wouldst, or shouldst love. would, or should love. 3. He might, could, would, 3. They might, could, would, or should love.

or should love.

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1. I may or can have loved. 1. We mayor can have loved. 2. Thou inayst or canst have 2. Ye or you may or can have loved.

loved. 3. He may or can have lov- 3. They may or can have lov





PLURAL. 1 I might, could, would, or 1. We might, could, would, should have loved.

or should have loved. 2. Thou mightst, couldst, 2. Ye or you might could,

wouldst, or shouldst have would, or should have lovloved.

ed. 3. He might, could, would, 3. They migħt, could, would,

or should have loved or should have loved



Subjunctive Mood.

PLURAL. 1. If I love.

1. If we love. 2. If thou love.

2. If ye or you love. 3. If he love.

3. If they love. The remaining tenses of this mood, are, in general, simi lar to the correspondent tenses of the indicative mood. See page 90, and page 103.

It may be of use to the scholar, to remark, in this place, that though only the conjunction if is affixed to the verb, any other conjunction proper for the subjunctive mood, may, with equal propriety, be occasionally annexed. The instance given is sufficient to explain the subject: mcre would be tedious, and tend to embarrass the learner.

Infinitive Mood.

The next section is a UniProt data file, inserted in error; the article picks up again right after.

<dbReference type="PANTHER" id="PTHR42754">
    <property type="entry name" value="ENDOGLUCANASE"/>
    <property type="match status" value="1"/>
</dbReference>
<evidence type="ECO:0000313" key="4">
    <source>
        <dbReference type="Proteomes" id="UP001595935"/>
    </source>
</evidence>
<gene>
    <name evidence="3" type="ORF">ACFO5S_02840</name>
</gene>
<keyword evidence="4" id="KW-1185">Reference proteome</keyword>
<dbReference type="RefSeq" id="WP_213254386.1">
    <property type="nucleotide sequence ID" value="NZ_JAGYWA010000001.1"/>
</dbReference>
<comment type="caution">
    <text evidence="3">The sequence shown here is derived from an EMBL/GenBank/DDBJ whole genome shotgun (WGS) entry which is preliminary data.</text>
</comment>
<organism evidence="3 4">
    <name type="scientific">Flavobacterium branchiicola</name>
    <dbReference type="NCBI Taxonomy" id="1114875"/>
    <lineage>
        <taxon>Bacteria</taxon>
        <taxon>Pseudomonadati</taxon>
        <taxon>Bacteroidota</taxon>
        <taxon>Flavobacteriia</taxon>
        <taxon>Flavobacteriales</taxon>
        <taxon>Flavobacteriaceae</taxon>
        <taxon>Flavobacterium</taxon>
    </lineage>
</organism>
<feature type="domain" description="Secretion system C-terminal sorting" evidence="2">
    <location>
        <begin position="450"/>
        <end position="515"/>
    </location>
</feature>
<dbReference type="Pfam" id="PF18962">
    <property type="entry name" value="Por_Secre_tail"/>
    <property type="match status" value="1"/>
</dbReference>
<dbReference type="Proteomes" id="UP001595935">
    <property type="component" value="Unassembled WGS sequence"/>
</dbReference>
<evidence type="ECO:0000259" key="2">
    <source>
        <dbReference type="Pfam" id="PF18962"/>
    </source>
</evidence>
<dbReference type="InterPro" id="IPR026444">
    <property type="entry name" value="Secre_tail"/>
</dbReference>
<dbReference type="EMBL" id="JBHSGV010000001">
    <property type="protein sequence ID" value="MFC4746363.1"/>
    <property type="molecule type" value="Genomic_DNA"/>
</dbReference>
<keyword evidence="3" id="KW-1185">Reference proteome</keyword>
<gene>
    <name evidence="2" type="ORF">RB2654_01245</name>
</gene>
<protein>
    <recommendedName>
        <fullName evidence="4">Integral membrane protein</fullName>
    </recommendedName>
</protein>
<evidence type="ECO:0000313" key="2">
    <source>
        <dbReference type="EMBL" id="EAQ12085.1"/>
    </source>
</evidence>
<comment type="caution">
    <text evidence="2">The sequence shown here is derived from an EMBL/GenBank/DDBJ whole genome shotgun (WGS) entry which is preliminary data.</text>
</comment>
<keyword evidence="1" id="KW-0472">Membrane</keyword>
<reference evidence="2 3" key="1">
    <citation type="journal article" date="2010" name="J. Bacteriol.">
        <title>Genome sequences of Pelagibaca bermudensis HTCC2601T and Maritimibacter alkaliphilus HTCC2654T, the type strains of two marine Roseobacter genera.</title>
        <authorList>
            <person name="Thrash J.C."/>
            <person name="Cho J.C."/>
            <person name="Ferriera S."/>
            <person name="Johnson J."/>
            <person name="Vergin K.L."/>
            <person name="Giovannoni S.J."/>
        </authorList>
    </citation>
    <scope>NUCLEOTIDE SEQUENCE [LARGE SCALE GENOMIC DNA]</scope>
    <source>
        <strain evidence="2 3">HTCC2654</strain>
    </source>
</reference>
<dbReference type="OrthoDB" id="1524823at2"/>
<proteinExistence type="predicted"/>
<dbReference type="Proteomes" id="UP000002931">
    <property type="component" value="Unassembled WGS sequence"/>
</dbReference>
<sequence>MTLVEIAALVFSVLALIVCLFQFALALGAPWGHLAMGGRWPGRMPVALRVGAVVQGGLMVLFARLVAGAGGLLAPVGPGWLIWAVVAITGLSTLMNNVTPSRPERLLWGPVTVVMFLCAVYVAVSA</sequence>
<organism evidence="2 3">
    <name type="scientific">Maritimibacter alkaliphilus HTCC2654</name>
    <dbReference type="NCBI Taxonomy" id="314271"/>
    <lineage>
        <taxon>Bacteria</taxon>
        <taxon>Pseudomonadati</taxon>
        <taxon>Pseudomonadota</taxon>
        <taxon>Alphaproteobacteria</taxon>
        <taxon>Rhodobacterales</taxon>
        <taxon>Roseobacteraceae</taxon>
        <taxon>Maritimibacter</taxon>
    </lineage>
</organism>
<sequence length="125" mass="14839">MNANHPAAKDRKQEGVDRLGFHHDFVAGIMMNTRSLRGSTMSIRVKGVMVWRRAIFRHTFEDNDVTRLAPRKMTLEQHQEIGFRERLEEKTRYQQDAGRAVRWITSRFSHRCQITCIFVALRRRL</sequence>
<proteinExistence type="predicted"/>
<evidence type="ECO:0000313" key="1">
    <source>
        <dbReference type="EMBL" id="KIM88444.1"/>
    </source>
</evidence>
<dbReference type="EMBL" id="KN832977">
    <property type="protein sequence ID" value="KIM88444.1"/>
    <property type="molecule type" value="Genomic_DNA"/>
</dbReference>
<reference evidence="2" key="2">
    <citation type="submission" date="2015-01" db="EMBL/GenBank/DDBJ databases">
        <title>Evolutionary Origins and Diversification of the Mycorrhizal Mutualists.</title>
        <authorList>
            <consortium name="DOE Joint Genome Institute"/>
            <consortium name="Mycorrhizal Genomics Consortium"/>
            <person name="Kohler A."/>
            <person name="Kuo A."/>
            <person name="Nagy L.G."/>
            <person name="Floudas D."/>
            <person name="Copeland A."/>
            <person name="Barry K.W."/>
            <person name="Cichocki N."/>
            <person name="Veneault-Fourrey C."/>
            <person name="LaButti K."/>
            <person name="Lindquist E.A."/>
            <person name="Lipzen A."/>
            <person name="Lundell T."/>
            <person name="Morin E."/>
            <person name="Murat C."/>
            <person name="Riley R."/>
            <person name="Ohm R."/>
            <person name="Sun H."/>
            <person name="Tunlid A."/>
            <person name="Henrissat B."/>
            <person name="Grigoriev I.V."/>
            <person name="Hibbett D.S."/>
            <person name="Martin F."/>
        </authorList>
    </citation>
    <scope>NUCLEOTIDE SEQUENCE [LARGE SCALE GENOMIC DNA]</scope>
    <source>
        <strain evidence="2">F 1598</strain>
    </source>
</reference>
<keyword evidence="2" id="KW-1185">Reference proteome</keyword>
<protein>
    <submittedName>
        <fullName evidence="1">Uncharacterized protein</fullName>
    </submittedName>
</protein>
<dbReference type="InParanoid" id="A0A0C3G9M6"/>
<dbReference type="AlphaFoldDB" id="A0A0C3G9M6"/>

PRESENT. To love.

To have loved..
Loving. PERFECT. Loved.

Having loved. The active verb may be conjugated differently, by adding its present or active participle to the auxiliary verb to be, through all its moods and tenses; as, instead of " I teach, thou teachest, he teaches,” &c.; we may say, “I am teaching, thou art teaching, he is teaching," &c.; and instead of “I taught,” &c. “I was teaching,” &c, and so on, through all the variations of the auxiliary. This mode of conjagation has, on particular occasions, a peculiar propriety ; and contributes to the harmony and precision of the language. These forms of expression are adapted to particular acts, not to general habits, or affections of the mind. They are very frequently applied to neuter verbs; as, " ! am musing; he is sleepingt."

+ As the participle, in this mode of conjugation, performs the office of 8 verb, through all the moods and tenses ; and as it implies the idea of time, and governs the objective case of nouns and pronouns, in the sange manner as verbs do; is-it not manifest, that it is a species or form of the verb, and that it cannot be properly considered as a distinct part of speech ?,